Now if people could only learn that it's more than the death of domesticated animals that should be considered sad, and horrible. (http://peacefulprairie.blogspot.com/)
Thanks JB, it's much appreciated.

I agree with you: All animals deserve humane treatment. It's strange when you think about how we arbitrarily decide what species to befriend.

It's not that I'm not opposed to eating meat though. In many ways eating meat makes a lot of sense in a northern climate. But things we eat also deserve kindness. They deserve respect too, even in that eating.

I've also read several interesting accounts of farm-folk falling in love with their livestalk, especially the young members of farming families. Interesting how that empathy has to be 'trained' out of us, until we don't feel it any more.

Premature death always saddens me at least a little, and obviously more so the closer the person/animal is to me.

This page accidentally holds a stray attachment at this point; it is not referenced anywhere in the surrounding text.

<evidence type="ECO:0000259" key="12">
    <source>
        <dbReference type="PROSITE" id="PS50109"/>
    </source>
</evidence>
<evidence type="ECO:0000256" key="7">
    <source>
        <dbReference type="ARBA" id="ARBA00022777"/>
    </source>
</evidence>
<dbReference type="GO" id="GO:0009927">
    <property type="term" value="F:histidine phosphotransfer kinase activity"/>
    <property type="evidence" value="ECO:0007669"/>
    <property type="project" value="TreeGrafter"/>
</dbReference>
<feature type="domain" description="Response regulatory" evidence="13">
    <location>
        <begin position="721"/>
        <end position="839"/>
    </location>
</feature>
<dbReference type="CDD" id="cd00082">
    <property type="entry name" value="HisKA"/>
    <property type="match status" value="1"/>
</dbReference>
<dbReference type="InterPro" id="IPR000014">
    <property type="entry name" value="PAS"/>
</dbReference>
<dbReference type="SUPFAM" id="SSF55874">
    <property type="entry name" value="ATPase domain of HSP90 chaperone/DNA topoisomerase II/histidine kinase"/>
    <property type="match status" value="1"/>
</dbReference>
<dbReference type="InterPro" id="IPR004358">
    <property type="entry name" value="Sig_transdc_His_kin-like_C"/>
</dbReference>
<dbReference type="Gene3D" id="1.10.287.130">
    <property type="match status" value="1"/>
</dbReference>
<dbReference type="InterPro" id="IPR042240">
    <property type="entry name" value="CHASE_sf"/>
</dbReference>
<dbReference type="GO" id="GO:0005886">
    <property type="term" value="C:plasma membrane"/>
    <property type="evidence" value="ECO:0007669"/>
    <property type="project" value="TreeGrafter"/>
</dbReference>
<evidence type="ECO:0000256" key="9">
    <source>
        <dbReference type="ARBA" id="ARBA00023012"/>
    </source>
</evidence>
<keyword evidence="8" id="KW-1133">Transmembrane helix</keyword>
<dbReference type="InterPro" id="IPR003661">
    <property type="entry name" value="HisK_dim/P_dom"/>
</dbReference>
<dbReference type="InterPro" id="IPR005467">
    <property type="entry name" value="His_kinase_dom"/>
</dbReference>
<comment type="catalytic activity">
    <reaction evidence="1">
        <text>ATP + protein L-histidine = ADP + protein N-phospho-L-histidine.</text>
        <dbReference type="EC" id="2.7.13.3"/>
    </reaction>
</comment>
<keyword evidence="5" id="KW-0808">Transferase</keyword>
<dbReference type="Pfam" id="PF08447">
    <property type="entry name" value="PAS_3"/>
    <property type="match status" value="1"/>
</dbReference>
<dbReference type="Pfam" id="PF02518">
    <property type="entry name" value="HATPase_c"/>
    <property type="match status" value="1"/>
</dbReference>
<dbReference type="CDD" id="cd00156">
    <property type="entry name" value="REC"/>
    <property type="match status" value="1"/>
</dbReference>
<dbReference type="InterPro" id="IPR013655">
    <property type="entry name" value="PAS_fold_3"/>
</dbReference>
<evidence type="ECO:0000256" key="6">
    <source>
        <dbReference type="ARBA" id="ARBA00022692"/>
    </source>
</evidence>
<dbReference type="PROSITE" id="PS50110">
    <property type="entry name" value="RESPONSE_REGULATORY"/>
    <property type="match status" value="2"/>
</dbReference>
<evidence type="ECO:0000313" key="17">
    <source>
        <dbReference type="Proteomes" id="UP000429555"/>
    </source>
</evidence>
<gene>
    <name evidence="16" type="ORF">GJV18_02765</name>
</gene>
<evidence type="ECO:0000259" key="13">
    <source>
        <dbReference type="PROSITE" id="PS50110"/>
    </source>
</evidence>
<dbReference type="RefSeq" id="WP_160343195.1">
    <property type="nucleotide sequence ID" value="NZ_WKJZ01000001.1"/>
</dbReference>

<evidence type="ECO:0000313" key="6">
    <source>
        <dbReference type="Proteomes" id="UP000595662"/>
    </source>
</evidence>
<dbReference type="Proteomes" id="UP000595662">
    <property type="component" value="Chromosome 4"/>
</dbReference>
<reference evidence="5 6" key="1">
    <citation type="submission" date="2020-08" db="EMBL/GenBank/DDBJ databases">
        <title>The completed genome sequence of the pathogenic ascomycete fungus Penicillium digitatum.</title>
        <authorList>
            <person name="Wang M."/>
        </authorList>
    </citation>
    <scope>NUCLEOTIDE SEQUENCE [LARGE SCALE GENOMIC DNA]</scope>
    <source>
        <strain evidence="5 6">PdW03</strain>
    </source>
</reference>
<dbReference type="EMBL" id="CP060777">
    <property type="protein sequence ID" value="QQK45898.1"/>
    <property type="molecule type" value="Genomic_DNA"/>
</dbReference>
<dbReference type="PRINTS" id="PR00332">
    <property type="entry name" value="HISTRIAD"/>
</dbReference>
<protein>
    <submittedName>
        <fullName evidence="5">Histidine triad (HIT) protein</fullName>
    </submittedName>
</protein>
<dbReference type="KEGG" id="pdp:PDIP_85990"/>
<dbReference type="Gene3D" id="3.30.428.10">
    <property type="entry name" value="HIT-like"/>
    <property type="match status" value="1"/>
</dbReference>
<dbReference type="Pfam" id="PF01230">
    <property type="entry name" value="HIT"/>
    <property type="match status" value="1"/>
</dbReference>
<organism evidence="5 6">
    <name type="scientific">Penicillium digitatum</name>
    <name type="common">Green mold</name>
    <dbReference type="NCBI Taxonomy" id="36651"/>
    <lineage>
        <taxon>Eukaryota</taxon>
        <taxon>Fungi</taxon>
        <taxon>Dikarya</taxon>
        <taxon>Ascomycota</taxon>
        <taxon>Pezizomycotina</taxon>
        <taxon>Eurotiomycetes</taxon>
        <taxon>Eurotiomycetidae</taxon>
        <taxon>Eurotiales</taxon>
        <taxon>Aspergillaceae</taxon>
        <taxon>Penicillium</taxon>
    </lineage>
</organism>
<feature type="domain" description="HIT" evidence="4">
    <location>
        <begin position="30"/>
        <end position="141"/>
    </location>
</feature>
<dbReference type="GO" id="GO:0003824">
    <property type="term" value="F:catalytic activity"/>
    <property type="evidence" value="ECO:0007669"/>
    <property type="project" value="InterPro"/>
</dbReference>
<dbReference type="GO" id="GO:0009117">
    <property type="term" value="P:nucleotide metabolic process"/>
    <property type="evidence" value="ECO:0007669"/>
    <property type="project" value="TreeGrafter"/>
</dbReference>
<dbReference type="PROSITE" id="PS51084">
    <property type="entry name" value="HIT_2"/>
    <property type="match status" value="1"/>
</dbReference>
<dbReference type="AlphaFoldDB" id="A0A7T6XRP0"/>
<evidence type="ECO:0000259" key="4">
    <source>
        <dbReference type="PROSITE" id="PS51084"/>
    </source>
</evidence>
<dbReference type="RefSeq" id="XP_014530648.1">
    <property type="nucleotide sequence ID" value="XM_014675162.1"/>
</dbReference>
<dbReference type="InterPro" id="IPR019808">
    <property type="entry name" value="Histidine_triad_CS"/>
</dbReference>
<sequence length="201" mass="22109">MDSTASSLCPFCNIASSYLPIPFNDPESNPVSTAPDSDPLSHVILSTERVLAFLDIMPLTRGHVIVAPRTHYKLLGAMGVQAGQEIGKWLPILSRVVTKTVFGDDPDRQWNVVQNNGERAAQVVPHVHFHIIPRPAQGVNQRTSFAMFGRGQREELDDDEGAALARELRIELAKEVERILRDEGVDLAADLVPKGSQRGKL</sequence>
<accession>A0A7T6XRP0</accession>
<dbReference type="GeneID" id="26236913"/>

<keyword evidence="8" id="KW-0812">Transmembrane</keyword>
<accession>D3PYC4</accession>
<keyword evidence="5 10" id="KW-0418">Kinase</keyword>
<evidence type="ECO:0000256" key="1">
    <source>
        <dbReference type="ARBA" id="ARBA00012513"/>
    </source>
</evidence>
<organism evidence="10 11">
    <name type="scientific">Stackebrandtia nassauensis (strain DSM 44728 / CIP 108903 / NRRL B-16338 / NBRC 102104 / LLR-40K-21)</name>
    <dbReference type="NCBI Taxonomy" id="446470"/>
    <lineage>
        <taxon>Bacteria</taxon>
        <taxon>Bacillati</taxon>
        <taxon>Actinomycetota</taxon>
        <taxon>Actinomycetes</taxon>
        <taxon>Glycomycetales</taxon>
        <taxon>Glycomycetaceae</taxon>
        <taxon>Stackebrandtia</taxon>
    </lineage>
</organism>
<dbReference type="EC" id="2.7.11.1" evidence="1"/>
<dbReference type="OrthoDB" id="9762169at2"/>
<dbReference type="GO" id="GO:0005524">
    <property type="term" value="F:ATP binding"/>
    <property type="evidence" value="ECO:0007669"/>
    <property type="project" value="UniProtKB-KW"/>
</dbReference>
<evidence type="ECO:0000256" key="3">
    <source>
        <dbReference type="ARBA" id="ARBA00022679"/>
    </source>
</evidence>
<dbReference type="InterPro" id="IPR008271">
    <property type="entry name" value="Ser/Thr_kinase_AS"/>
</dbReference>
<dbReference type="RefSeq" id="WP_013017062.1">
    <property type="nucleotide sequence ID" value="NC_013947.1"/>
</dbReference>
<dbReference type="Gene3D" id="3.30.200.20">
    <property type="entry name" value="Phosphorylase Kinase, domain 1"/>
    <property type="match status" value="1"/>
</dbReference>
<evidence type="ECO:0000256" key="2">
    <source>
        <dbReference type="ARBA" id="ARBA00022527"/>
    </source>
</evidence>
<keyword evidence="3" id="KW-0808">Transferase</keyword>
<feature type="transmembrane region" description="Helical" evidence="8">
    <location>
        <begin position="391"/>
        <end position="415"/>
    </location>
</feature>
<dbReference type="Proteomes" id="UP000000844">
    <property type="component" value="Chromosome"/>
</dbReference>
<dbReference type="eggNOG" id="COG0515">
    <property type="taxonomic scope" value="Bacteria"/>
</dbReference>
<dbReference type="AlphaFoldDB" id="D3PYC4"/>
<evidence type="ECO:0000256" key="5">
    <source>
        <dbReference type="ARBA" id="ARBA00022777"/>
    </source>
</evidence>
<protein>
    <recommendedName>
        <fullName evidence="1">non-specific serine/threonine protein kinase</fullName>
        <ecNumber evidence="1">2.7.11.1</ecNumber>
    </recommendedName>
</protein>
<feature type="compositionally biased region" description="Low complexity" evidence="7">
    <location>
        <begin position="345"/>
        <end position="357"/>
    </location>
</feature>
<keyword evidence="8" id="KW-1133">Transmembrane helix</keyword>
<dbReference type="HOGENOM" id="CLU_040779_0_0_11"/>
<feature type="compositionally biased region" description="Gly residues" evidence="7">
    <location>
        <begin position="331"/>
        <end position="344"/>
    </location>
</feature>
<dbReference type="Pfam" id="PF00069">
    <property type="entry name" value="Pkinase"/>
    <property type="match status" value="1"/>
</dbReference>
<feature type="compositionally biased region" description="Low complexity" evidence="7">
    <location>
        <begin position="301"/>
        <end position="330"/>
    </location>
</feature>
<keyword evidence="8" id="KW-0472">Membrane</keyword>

LG's passing has raised some weird intellectual questions in my brain about human-animal friendships. I'm only starting to process now now that the initial shock has worn off and I've come to accept that he's gone, and to be grateful for what was.
ps JB: we had one of your brother's over to our new place the other day. actually he was here to fix up M's bike but it was great to have him over.
That is heartwrenching.
I think one of the hardest thing is trying to convey how much of a piece of your life is missing when a loved pet passes away, as there's so many people who seem to view it as nothing more than a close friendship.
My little guy, who we found cowering on the side of the road (such a survivor!), died unexpectedly after three years. I have his urn on my windowsill.
PP: I'm just so glad that there are many who do understand that it's a big deal. My broinlaw has his old kitty's urn too. I thought about it but in LG's case he really was so happy where he was, we decided he should stay there.